What’s Happening in HR: December 2018
A note from Safety and Security regarding new ID cards (if you haven’t upgraded yet, please do!), and TIAA retirement planning dates round out this month’s HR updates.
New Pace ID Cards
Times are a-changin’, and so are our turnstiles! The Safety and Security department is rolling out new ID cards for the spring 2019 semester, otherwise known as “proximity” cards. You might already have one. Here’s how to tell: check the back of your Pace ID card for a number under the magnetic strip. If you see one? You don’t have to do anything! If you don’t, you will need to trade it in for an upgrade at one of the following locations:
One Pace Plaza, B-Level East
Kessel Student Center
2nd Floor, Room 220
Please make sure you do this before the spring 2019 semester starts! Otherwise, you might run into issues trying to get around campus, which is definitely not the way you’ll want to start off the semester.
December 2018 TIAA Retirement Planning Dates
TIAA counselors have been meeting with employees individually on campus this month to discuss retirement planning. Whether you’re just getting started with your personal finance goals or are looking to examine your current mix of investments and saving status, TIAA is here to help.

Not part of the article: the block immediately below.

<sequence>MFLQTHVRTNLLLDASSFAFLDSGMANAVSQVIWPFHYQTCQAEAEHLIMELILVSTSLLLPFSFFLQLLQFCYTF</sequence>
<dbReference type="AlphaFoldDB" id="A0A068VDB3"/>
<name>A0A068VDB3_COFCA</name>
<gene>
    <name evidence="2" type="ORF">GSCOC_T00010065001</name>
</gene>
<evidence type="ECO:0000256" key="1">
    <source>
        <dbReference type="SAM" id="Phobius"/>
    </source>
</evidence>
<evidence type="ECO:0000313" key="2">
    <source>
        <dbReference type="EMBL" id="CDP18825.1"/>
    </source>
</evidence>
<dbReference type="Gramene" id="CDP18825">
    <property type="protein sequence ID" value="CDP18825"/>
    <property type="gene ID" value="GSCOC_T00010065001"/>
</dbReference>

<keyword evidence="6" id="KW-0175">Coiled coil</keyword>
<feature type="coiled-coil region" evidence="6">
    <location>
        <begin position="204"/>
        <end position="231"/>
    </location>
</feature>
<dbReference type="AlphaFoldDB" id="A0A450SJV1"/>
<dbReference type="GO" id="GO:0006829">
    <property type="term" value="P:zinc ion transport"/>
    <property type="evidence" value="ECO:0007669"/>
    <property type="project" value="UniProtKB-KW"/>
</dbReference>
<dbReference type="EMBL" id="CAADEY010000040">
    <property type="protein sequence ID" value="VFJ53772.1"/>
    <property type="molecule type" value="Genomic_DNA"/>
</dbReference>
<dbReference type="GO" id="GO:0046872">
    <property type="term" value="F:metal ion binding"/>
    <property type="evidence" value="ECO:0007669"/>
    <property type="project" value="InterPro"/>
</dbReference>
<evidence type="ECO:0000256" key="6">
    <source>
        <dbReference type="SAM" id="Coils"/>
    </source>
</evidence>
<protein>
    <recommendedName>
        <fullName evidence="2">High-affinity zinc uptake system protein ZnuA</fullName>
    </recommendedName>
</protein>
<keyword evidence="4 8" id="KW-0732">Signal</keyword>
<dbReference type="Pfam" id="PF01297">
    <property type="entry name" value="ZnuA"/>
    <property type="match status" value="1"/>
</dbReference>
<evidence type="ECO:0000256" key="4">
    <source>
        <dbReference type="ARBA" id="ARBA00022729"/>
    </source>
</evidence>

Join us for one of the following sessions:
Wednesday, December 12, 2018
8:30 a.m.–4:00 p.m.
861 Bedford Road, Kessel Conference Room A/B
New York City Campus
Tuesday, December 18, 2018
8:30 a.m.–4:00 p.m.
110 William Street, Conference Room 1117
Social distancing and keeping pace with your exercise routine can be tough. Join Pace's Health and Wellness Committee for virtual workout classes every week that include kickboxing, yoga, and even a weekly step challenge with prizes.
Pace Yourself to Wellness: Online Edition
To help ease some of the high stress and uncertainty amid the coronavirus (COVID-19) health crisis, the Counseling Center is checking in with a handy mental health guide, plus we share information about resources available to Pace employees through Cigna.
Coping Emotionally with COVID-19
Worry. Anxiety. Grief. The brain-body response to stress is powerful. Dyson Professor of Psychology Sally Dickerson, PhD, discusses human stress responses and ways to best mitigate potential external stressors in the midst of the COVID-19 pandemic.
The Professor Is In: Sally Dickerson